• That was offset by a 35% increase in its US business, which was largely driven by 129% YoY increase in physical retail sales—leading to a 26% bump in net revenue to $62.8 million.

“It sounds like that’s their way to get into Europe in a pretty non-carnivorous way—in a way that they’re not ceding [to] a competitor. Notice it’s Zalando, not Amazon,” Kodali noted.

But Public Lands, which is owned by Dick’s Sporting Goods, seems to be more of a head-scratcher at first glance, Kodali said, given the brand only has two stores in the US (in Columbus and Pittsburgh).

The big picture: Although the likes of Nike have made efforts to shift away from wholesale, Kodali noted that most companies need to have some sort of presence in DTC, wholesale, and marketplaces to reach as many customers as possible.

  • “Some of these companies that have stepped back from wholesale, it’s not like they’ve completely dismissed wholesale; they’ve just been much much more selective about which retailers get access to their products,” she said.—KM


  • Crate and Barrel promoted an exec to SVP of the metaverse.
  • Uber is piloting robotic food delivery in greater Los Angeles.
  • Shein recorded 60% sales growth in 2021, sources told Bloomberg, a drop from the 250% boost it saw in 2020.



Connect with the best in the biz: Accelerate, the Global Ecommerce Acceleration Summit, brings together ecommerce executives, brands, and innovators in Salt Lake City, June 15–16 to strategize with specialists, elevate their insights, and network with industry rock stars. Speakers include actress and Hello Bello cofounder Kristen Bell, Pattern CEO David Wright, and tons of groundbreaking ecommerce leaders. Grab your ticket here.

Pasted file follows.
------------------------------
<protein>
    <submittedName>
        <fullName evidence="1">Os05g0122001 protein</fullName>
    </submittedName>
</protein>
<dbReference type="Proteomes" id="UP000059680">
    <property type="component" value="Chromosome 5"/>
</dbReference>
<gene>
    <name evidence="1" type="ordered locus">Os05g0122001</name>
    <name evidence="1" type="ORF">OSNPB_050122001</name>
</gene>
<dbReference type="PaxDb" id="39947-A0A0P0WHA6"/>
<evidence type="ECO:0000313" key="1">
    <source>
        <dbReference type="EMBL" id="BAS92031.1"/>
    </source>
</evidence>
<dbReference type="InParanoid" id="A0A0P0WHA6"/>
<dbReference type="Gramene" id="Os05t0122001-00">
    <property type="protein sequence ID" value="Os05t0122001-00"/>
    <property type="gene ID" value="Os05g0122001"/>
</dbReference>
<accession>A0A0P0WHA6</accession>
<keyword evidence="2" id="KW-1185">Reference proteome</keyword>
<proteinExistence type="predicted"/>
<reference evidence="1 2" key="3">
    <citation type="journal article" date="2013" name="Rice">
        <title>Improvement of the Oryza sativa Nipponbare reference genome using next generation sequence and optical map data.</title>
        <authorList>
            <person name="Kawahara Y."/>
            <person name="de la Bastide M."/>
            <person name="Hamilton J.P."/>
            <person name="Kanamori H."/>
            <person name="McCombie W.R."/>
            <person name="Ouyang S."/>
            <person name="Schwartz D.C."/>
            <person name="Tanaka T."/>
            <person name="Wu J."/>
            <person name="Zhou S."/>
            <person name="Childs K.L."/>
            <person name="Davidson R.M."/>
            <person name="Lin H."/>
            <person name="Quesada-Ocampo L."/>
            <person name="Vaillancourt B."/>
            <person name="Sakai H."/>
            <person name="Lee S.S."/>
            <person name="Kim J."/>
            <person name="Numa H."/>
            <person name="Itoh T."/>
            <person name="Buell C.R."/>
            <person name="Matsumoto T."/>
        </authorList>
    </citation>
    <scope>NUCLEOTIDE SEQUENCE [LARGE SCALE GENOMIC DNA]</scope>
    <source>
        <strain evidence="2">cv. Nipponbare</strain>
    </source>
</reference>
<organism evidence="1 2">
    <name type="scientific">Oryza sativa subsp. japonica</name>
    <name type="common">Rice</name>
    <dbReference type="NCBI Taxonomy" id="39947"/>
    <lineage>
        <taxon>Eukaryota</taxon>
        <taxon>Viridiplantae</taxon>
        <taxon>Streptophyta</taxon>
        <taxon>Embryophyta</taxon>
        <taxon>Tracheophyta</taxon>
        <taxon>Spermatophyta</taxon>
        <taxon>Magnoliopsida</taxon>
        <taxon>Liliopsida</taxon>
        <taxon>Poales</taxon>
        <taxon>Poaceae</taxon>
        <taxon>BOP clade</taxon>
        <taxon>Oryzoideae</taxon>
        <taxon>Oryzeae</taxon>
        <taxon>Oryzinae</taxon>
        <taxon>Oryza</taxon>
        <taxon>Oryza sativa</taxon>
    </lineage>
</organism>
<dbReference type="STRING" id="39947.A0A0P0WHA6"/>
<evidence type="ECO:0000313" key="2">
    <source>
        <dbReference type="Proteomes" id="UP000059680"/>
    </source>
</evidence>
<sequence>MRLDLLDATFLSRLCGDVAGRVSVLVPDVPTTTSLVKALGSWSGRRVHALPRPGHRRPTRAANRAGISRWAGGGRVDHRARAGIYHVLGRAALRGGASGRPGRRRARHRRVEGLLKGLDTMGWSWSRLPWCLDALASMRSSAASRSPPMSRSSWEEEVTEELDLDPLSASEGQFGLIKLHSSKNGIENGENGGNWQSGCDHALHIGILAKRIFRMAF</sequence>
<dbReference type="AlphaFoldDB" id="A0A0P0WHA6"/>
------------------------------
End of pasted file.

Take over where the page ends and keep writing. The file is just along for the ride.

Today’s top retail reads.

Missteps: A breakdown of what’s causing the baby-formula shortage. (The Atlantic)

Fresh as a flagship: Mango is focused on its expansion plans in the US. First up: a new  23,000-square-foot space in New York City. (Footwear News)

REIT the fine print: While retail is on a path to normalcy, malls must still grapple with some pre-pandemic woes. (BisNow)

Candid convos with industry icons: Hosted by Brew cofounder Alex Lieberman, the Imposters podcast delves deep into the personal and mental challenges some of the biggest names in biz have faced while reaching their most resounding achievements. Listen here.


Three of the stories below are real...and one is most definitely not. Can you spot the fake?

  1. Kraft Heinz will experiment with putting its ketchup in a paper-based bottle—in the name of sustainability, naturally.
  2. LaCroix said it would expand its flavor essences into yogurt.
  3. Goop’s virgin alpaca wool-lined luxury disposable diapers—said to go for $10 a plop—turned out to be a PR move.
  4. Hugo Boss Group announced plans to bark up a new tree biz: dog wear.

Keep reading for the answer.


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Nah, LaCroix is sticking to sparkling water. But Molson Coors did come out with a plant-based (and alcohol-free) milk made from barley.


Written by Jeena Sharma and Katishi Maake